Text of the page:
BEIJING (AP) — Asian stock markets were mixed Tuesday after more talks in Washington on government debt ended with no deal to avoid a potentially jarring default.
Shanghai and Hong Kong declined while Tokyo and Sydney advanced. Oil prices rose.
Wall Street’s benchmark S&P 500 index edged up less than 0.1% on Monday as Congress and the White House negotiated over Republican demands to cut social programs in exchange for agreeing to raise the amount the government can borrow.
“The resumption of debt ceiling negotiations spurred some hopes despite distinct risks of brinksmanship and blame-shifting,” Tan Boon Heng of Mizuho Bank said in a report.
The Shanghai Composite Index sank 0.8% to 3,270.46 while the Nikkei 225 in Tokyo gained 0.6% to 31,286.70. The Hang Seng in Hong Kong shed 0.3% to 19,626.06.
The Kospi in Seoul advanced 0.8% to 2,576.48 and Sydney’s S&P-ASX 200 added 0.4% to 61,963.68.
New Zealand declined while Singapore and Jakarta advanced.
Worries about a potential U.S. debt default have added to investor unease about the health of the global economy following interest rate hikes to cool inflation and high-profile bank failures in the United States and Switzerland.
The U.S. government is forecast to run out of money to pay its bills as soon as June 1 if Congress doesn’t increase the amount the Treasury is allowed to borrow. That would send shockwaves through global financial markets and could weigh on an already weakening global economy.
On Monday, President Joe Biden and House Speaker Kevin McCarthy said they had a productive debt ceiling discussion at the White House but reached no agreement.
Republicans are determined to cut spending while Biden’s team offered to hold spending levels flat. Biden wants to increase some taxes on the wealthiest Americans and some big companies. McCarthy said early on that that is out of the question.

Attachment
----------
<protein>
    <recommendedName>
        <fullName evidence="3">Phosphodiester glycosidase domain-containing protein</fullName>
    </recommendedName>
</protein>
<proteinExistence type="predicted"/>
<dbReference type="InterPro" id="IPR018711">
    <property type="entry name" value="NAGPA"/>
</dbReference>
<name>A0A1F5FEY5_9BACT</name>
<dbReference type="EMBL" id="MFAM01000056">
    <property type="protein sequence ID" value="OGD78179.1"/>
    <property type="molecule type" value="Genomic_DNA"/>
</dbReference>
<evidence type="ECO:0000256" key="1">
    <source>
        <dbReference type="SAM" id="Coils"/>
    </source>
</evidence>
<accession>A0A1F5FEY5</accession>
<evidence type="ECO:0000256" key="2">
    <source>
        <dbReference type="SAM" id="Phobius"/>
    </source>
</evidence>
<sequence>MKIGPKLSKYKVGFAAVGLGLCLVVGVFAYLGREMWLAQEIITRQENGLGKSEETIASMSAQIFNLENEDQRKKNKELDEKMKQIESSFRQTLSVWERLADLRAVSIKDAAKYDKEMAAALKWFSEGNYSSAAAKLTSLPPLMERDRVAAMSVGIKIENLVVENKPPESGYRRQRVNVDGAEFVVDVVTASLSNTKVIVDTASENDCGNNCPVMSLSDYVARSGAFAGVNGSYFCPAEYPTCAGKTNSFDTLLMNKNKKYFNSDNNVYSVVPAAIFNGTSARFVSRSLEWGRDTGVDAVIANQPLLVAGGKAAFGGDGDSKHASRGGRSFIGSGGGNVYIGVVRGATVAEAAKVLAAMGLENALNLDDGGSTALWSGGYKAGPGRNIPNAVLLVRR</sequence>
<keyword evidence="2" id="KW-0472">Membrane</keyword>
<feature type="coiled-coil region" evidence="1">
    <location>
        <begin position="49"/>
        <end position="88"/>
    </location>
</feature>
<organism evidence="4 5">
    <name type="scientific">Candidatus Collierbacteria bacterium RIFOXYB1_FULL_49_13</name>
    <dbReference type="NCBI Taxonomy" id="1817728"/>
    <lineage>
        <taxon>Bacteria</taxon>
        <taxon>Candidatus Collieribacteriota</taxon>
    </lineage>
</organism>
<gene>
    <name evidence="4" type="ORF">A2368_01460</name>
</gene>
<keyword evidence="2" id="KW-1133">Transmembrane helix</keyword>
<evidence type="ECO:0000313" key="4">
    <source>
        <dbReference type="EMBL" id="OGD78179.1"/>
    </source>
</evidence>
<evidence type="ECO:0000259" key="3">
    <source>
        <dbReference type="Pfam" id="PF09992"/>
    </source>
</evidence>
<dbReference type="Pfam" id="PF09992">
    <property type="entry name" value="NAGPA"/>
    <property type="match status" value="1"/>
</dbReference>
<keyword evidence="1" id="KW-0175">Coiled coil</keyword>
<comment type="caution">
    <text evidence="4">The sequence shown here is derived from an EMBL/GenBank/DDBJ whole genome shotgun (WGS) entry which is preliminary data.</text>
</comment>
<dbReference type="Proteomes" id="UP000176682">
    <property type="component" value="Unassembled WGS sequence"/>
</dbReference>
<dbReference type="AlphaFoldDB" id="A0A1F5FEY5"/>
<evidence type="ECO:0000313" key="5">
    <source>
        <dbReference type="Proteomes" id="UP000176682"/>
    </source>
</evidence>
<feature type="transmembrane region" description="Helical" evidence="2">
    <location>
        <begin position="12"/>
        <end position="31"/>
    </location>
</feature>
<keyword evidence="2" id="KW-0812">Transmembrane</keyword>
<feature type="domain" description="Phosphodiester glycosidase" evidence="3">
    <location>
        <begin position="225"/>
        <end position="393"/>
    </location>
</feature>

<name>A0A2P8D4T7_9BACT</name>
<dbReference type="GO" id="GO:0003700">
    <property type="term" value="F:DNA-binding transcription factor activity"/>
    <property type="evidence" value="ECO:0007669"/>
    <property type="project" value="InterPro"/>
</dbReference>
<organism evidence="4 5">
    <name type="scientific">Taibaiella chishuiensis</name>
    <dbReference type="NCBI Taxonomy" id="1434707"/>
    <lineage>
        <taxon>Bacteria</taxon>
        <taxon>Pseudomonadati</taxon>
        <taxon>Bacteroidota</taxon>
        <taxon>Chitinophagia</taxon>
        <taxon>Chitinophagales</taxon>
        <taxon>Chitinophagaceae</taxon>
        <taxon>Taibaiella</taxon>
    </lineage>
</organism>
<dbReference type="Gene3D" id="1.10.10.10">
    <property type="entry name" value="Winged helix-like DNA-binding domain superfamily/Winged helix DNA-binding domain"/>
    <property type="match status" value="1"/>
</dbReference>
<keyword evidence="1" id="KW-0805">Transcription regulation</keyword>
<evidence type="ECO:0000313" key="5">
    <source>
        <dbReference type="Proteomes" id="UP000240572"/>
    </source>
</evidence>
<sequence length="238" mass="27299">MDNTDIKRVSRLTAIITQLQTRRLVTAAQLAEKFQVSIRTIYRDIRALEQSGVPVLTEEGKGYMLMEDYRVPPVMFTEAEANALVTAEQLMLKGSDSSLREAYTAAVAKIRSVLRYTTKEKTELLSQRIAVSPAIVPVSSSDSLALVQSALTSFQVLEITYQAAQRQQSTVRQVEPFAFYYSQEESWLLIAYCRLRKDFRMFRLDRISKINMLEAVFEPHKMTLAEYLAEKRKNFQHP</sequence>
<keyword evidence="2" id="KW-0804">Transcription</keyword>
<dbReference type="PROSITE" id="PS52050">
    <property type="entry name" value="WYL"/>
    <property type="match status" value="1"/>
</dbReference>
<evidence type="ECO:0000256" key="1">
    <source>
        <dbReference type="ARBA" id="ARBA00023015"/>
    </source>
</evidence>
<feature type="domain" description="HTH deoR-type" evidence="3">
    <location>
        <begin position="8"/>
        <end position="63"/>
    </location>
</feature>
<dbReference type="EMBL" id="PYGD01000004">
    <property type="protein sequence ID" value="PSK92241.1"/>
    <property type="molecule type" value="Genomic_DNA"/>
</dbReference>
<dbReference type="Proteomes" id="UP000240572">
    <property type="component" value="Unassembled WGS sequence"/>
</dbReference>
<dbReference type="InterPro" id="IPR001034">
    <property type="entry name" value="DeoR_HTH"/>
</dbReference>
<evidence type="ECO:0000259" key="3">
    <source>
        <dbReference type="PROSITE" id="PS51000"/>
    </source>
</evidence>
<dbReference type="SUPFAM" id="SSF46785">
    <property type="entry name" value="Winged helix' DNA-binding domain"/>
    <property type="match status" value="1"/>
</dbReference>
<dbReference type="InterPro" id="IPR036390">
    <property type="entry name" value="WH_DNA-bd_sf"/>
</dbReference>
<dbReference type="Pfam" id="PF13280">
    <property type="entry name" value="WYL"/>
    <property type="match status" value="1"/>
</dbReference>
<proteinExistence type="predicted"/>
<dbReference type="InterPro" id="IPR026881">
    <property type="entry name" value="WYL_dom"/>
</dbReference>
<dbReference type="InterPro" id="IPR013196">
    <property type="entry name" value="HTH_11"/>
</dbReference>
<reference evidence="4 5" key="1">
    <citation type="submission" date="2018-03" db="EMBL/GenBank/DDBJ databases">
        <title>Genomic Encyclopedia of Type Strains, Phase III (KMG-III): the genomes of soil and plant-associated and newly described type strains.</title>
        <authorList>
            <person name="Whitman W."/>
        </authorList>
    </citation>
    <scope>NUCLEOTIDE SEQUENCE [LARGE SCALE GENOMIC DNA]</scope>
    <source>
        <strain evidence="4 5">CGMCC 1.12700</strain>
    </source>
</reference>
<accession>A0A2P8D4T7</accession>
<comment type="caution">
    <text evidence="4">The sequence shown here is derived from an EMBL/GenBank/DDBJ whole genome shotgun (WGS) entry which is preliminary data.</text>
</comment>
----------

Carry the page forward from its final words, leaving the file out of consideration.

The S&P 500 advanced to 4,192.63. The Dow Jones Industrial Average fell 0.4%, to 33,286.58 and the Nasdaq composite rose 0.5% to 12,720.78.
Stocks rallied last week on hopes for a deal but fell back Friday when negotiations hit a roadblock.
Investors also hope the Federal Reserve will hold its key lending rate steady at its next meeting in June after a run of increases to cool business activity and inflation. That would be the first time the Fed hasn’t announced a rate hike at a meeting in more than a year.
Micron Technology, the biggest U.S. maker of memory chips, dropped 2.8% after the Chinese government on Sunday banned use of its products in sensitive computer systems, stepping up a feud with Washington over technology and security. Beijing said Micron products had unspecified “serious network security risks” that could affect national security.
Meta Platforms rose 1.1% after shaking off news that European regulators hit it with a record $1.3 billion privacy fine. Meta called the decision unjustified and said it would appeal.
S&P 500 companies are in the midst of reporting a second straight quarter of profit drops from year-ago levels. The question is how much worse they will get because the economy is slowing under the weight of much higher interest rates meant to get inflation under control.
In the bond market, the 10-year Treasury yield rose to 3.71% from 3.68% late Friday. It helps set rates for mortgages and other important loans. The two-year yield, which moves more on expectations for the Fed, rose to 4.32% from 4.28%.
In energy markets, benchmark U.S. crude gained 29 cents to $72.34 per barrel in electronic trading on the New York Mercantile Exchange. The contract rose 44 cents on Monday to $71.99. Brent crude, the price basis for international oil trading, advanced 26 cents to $76.25 per barrel in London. It added 41 cents the previous session to $75.99.